Did I go in thinking the event wouldn't suck? No. I knew it would. Did I feel a need to appease friends I hadn"t seen in a while? Sure. Do trashy reggae chicks do it for me? Possible. Kyoto, for being a city of 1.5 million people, has some really second rate celebrities. One of these F-listers has had me as a guest at his last to birthday blow outs. I am sure he is appreciative. To tell the truth, compared to most reggae in Japan Yujin, the character in question is alright. While I am on the subject, compared to eating poo, drinking piss is alright. Hark, through the wonders of Youtube, I have the evidence.
Most Reggae in Japan:
So the first few times I saw this guy, it was a welcome change. But do I really need to celebrate his birthday? But really, this is all beating around the bush. Yujin isn't the subject of this story. Especially considering I left about 5 minutes into his set, leaving Atsuko, who you may remember is so completely my type, although I am pretty sure she doesn't feel the same way. The real story here is the god-awful act that went on before our amiable Yujin. I almost wish I could remember their name so I could scour for evidence, but not as much as I wish I could erase all memory of them. It was five guys, in five hooded garments, screaming into microphones. One was a chubby American looking like he was there to sell copy machines or work on your tractor. He looked just young enough, and just completely clueless enough to have been in the Navy. Who knows, he might be. In any case, he sucked just as bad as his Asian compatriots. The highlight of the show, for me, was when the earnest, bald, chubby, Japanese lad who seemed to scream into the microphone a little more than the others, got the full-focused freak look on in his eyes, bald head shining and declared, as forcefully as he could- and I am translating here, except for the "yo"s:
Yo yo! Yo yo! We are reggaeton!
Yo yo! We have nothing to do with reggaeton!
Yo yo! we have a slight connection with reggaeton!
Yo yo! Do you get what I am saying?!?!?!
I got that deep inside somewhere, he wanted to say something. I can go that far.
Here is where I want to start laying it down for you in ways that those jokers never could. Japanese reggae, especially the dancehall variety sucks for two very specific reasons that also infect Japanese hip-hop, among other genres.
The stereotype that Japan imitates is true for a reason; Japan imitates. It is especially frustrating in music as there are unique Japanese bands, but, especially on the local level, people treat the music scene as a cover band talent show. Last time out I almost had to be restrained from going after the MC because he talked about how much he loved marijuana and hated gay people. In the end I realized that he hated gay people as much as he loved marijuana, which was zero. Those just seemed to him like what he was supposed to talk about. It is really kind of pathetic when you see it in action. And everybody plays along and it goes on and on like that.
This is the one I wanted to touch on briefly and come back to in more detail later. This is a cross over subject in that it goes into teaching English and understanding Japanese and all other kinds of topics. Reason two is that there is no such thing as rhyming in Japanese. Not only is there no rhyming, there is a complete and total inability to understand the concept of rhyming. Kind of puts a strange twist on Japanese hip-hop does it not? Strangely, there is some great Japanese hip-hop. In fact, I include this Rhymester song in my all time top 25:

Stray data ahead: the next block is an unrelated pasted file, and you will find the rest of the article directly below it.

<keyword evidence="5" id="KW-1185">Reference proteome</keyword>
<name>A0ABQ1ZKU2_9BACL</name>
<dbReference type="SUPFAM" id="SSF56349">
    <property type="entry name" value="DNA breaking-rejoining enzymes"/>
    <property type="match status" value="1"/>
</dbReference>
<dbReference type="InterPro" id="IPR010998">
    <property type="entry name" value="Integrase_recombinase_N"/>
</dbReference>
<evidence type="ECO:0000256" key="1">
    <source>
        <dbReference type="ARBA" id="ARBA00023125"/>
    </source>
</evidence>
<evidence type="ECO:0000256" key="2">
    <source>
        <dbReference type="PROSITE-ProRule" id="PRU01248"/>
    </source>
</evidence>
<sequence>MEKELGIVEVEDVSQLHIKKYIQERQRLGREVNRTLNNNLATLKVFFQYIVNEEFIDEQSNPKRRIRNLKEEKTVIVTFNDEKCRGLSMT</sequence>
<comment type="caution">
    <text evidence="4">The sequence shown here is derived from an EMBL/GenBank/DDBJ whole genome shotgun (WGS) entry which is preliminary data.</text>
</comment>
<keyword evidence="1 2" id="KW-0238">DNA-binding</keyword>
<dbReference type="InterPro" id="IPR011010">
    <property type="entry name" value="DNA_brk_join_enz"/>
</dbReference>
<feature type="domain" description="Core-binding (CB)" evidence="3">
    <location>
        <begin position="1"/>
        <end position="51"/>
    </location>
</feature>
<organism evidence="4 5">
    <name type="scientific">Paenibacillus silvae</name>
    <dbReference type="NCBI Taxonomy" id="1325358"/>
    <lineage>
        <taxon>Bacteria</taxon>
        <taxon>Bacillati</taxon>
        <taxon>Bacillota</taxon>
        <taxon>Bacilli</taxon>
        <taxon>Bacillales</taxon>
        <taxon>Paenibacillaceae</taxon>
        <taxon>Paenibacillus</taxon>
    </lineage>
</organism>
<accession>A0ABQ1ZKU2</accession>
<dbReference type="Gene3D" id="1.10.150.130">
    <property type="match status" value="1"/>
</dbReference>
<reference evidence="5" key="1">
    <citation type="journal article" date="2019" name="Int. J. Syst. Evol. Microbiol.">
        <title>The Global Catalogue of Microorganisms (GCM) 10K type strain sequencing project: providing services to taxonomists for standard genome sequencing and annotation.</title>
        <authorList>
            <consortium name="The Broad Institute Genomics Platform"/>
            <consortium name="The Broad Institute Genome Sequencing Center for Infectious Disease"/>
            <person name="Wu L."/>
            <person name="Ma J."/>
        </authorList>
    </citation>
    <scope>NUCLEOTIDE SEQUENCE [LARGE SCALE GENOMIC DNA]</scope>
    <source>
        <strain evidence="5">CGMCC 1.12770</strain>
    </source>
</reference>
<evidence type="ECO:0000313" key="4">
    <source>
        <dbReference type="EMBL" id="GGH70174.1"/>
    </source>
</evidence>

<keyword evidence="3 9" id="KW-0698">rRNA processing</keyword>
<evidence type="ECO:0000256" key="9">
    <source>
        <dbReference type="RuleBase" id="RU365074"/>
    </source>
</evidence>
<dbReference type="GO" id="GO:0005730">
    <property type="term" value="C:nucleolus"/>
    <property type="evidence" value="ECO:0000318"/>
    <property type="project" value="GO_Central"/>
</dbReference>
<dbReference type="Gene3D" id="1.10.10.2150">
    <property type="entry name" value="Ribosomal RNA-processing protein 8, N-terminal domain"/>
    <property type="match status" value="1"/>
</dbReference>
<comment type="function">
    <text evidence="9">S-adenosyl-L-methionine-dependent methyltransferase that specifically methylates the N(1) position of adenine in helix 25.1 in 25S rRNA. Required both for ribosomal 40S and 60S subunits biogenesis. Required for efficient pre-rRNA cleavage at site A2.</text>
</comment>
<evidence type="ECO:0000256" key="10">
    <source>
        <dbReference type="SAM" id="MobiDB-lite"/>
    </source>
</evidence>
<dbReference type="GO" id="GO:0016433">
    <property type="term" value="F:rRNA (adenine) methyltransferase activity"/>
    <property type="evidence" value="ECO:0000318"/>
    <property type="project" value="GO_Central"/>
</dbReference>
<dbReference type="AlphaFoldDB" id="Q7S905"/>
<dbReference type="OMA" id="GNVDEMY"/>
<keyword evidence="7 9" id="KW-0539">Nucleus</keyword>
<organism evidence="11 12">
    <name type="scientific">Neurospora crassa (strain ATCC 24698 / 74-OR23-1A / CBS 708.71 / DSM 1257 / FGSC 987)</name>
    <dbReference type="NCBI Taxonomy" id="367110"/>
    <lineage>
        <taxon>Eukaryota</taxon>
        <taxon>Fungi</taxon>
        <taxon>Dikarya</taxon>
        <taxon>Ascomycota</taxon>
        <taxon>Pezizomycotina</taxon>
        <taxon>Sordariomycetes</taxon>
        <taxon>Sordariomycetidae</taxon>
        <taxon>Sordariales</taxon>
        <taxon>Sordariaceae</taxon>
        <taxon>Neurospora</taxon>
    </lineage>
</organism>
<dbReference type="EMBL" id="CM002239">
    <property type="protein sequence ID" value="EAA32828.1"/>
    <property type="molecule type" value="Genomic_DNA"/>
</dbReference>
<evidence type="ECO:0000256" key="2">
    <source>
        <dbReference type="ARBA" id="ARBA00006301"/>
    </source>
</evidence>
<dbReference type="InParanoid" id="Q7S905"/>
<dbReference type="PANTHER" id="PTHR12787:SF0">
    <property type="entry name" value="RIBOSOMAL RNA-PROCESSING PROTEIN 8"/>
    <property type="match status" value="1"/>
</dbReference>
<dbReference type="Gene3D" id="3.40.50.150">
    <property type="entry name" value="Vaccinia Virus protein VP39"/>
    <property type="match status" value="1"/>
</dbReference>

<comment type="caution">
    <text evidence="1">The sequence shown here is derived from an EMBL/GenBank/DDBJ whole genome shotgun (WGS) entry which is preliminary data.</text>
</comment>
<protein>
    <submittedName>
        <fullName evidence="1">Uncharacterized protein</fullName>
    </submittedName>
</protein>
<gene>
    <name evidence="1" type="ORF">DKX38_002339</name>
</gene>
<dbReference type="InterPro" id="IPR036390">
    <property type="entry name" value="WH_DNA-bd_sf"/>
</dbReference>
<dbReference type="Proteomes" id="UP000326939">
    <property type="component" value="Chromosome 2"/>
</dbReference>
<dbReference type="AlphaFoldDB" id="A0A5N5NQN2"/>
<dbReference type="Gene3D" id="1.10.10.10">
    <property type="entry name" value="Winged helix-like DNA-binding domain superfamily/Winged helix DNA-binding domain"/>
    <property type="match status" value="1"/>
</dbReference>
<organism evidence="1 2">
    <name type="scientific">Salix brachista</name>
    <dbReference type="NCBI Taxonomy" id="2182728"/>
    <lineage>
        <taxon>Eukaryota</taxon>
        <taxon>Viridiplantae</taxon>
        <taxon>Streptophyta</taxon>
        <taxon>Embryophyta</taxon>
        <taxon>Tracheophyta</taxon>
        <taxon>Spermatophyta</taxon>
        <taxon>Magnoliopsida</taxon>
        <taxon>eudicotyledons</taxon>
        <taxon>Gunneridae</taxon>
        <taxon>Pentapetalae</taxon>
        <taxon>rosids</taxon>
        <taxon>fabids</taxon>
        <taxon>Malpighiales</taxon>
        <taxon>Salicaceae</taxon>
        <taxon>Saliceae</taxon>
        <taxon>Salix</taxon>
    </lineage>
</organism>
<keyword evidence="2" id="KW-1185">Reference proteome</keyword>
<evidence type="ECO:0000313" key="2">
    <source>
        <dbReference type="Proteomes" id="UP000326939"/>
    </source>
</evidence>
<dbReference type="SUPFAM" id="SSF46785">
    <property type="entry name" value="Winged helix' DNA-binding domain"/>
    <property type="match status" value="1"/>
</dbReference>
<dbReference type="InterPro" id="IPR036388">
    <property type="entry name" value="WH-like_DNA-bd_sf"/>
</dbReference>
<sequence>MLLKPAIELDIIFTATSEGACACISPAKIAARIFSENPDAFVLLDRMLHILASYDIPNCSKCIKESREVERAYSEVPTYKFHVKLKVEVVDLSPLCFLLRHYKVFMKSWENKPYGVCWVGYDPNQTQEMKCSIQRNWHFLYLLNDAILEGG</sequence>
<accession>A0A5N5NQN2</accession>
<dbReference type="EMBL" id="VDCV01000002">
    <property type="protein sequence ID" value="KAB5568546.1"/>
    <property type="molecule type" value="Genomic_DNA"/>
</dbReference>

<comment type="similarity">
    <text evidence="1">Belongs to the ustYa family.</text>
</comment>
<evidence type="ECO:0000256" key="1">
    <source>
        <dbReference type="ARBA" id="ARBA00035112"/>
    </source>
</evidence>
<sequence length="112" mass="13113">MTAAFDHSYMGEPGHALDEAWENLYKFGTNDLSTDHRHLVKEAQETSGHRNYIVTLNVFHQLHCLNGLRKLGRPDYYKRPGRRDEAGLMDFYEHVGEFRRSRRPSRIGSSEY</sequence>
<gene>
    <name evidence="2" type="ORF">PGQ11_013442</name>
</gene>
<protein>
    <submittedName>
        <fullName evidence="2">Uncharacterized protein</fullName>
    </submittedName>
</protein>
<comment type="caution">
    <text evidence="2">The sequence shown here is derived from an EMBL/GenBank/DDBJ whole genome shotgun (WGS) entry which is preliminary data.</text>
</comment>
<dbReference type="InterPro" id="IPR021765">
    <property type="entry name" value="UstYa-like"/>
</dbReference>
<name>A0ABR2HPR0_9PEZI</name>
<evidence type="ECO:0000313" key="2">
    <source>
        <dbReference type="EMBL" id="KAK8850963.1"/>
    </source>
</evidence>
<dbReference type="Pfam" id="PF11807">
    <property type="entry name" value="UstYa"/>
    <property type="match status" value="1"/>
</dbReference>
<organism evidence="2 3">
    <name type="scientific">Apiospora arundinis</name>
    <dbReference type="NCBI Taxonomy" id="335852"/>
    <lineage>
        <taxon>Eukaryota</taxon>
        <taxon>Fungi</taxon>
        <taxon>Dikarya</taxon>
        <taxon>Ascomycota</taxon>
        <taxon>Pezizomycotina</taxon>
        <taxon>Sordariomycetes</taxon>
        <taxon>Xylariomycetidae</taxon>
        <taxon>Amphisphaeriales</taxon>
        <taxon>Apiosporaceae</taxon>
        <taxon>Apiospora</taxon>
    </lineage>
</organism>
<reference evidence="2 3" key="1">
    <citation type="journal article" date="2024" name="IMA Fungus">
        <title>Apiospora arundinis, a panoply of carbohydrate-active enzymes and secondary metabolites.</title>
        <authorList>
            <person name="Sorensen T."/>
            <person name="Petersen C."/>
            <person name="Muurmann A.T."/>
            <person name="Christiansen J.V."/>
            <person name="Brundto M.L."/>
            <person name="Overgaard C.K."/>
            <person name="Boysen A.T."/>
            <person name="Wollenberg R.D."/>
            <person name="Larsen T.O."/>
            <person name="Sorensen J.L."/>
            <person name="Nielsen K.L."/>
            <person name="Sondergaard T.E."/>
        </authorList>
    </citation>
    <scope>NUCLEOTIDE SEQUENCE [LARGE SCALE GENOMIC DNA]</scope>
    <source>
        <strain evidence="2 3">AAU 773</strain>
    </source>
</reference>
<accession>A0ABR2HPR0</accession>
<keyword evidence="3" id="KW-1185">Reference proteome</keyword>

But, without the structure imposed by a rhyme scheme, something else very interesting has to be going on in the song to make it even palatable.
I think Ripslyme succeeded on that one.
But when other elements fail, what you have is just people screaming nonsense into a microphone. What you lose are true MCs rocking a microphone. Just listen to the first verse of Wu-Tang's "Fast Shadow" and listen to what goes on with the rhymes. (If you have a low ODB tolerance, just tune him out.)
In Welcome to the Terrordome, which I consider to be the greatest hip-hop song of all time, Chuck D offers the simple proposition, "Here"s your ticket, hear the drummer get wicked." How badass is that line? It is great because of what Chuck D did with the wording and the structure imposed on him by the rhyme scheme. I don't mean to demean an entire population, but how many people in Japan can even get that line? And I mean that in a very real way. Today I was doing a listening lesson with a class and I was trying to get them to fill in the blanks on a kids song. They were incredulous. How could I expect them to understand any of that nonsense? I told them that the biggest hint was that it was a song and I had only cut out the last words of every other line, so everything rhymed. This helped zero-percent. No one could grasp what was similar about the words "good" and "wood." They couldn't even understand my explanation. I shouldn't have been surprised, this has happened to me numerous times. Sometimes someone will venture a helpful, "Oh, I see. They sound similar!" No...In fact, they rhyme. Something that is so fundamental to the way we think about English is completely absent. Maybe I am overstating the case, but I feel rhyming is essential to English education, if only for helping in pronunciation. Part of the roadblock are Japanese teachers who can't grasp the concept either.
It is frustrating as both a teacher and a musician. What you get is people content with wearing a jersey and screaming "lighter!" When what you are trying to bring them is:
Ah...I feel bad that I didn't mention Verbal, who can rhyme in Japanese. Bonus to you Verbal.